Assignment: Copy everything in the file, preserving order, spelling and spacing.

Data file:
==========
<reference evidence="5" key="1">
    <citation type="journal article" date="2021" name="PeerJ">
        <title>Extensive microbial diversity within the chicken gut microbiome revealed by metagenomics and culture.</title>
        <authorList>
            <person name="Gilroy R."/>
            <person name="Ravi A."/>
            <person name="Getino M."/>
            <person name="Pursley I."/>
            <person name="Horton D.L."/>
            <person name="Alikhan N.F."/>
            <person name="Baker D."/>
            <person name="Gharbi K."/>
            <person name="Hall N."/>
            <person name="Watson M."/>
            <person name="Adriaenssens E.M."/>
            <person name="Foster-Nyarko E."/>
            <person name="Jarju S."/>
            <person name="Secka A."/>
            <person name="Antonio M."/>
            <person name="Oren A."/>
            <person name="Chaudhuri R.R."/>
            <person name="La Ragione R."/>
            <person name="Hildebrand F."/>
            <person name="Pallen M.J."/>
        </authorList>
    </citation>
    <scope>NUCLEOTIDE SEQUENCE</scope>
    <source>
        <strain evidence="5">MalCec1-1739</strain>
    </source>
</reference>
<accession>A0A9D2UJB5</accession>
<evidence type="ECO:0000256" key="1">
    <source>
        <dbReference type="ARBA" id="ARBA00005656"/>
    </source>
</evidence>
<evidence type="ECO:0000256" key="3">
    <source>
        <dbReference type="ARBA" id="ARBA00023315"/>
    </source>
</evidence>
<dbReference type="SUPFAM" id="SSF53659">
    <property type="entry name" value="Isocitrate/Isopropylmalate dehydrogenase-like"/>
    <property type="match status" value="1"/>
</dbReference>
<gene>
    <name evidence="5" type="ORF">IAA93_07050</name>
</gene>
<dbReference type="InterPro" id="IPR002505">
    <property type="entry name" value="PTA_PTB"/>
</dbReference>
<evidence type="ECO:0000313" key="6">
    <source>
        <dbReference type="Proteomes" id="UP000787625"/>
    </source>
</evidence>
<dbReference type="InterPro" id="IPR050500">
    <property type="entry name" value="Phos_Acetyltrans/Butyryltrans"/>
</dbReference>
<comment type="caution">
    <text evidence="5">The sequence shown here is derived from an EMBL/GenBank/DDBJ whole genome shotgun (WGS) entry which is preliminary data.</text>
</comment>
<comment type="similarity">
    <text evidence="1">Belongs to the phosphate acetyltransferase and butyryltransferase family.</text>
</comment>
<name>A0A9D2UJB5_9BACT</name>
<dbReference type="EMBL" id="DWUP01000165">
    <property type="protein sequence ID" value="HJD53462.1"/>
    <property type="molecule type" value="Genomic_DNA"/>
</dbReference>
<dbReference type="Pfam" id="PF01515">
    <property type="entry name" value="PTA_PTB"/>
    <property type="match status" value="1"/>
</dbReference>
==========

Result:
<reference evidence="5" key="1">
    <citation type="journal article" date="2021" name="PeerJ">
        <title>Extensive microbial diversity within the chicken gut microbiome revealed by metagenomics and culture.</title>
        <authorList>
            <person name="Gilroy R."/>
            <person name="Ravi A."/>
            <person name="Getino M."/>
            <person name="Pursley I."/>
            <person name="Horton D.L."/>
            <person name="Alikhan N.F."/>
            <person name="Baker D."/>
            <person name="Gharbi K."/>
            <person name="Hall N."/>
            <person name="Watson M."/>
            <person name="Adriaenssens E.M."/>
            <person name="Foster-Nyarko E."/>
            <person name="Jarju S."/>
            <person name="Secka A."/>
            <person name="Antonio M."/>
            <person name="Oren A."/>
            <person name="Chaudhuri R.R."/>
            <person name="La Ragione R."/>
            <person name="Hildebrand F."/>
            <person name="Pallen M.J."/>
        </authorList>
    </citation>
    <scope>NUCLEOTIDE SEQUENCE</scope>
    <source>
        <strain evidence="5">MalCec1-1739</strain>
    </source>
</reference>
<accession>A0A9D2UJB5</accession>
<evidence type="ECO:0000256" key="1">
    <source>
        <dbReference type="ARBA" id="ARBA00005656"/>
    </source>
</evidence>
<evidence type="ECO:0000256" key="3">
    <source>
        <dbReference type="ARBA" id="ARBA00023315"/>
    </source>
</evidence>
<dbReference type="SUPFAM" id="SSF53659">
    <property type="entry name" value="Isocitrate/Isopropylmalate dehydrogenase-like"/>
    <property type="match status" value="1"/>
</dbReference>
<gene>
    <name evidence="5" type="ORF">IAA93_07050</name>
</gene>
<dbReference type="InterPro" id="IPR002505">
    <property type="entry name" value="PTA_PTB"/>
</dbReference>
<evidence type="ECO:0000313" key="6">
    <source>
        <dbReference type="Proteomes" id="UP000787625"/>
    </source>
</evidence>
<dbReference type="InterPro" id="IPR050500">
    <property type="entry name" value="Phos_Acetyltrans/Butyryltrans"/>
</dbReference>
<comment type="caution">
    <text evidence="5">The sequence shown here is derived from an EMBL/GenBank/DDBJ whole genome shotgun (WGS) entry which is preliminary data.</text>
</comment>
<comment type="similarity">
    <text evidence="1">Belongs to the phosphate acetyltransferase and butyryltransferase family.</text>
</comment>
<name>A0A9D2UJB5_9BACT</name>
<dbReference type="EMBL" id="DWUP01000165">
    <property type="protein sequence ID" value="HJD53462.1"/>
    <property type="molecule type" value="Genomic_DNA"/>
</dbReference>
<dbReference type="Pfam" id="PF01515">
    <property type="entry name" value="PTA_PTB"/>
    <property type="match status" value="1"/>
</dbReference>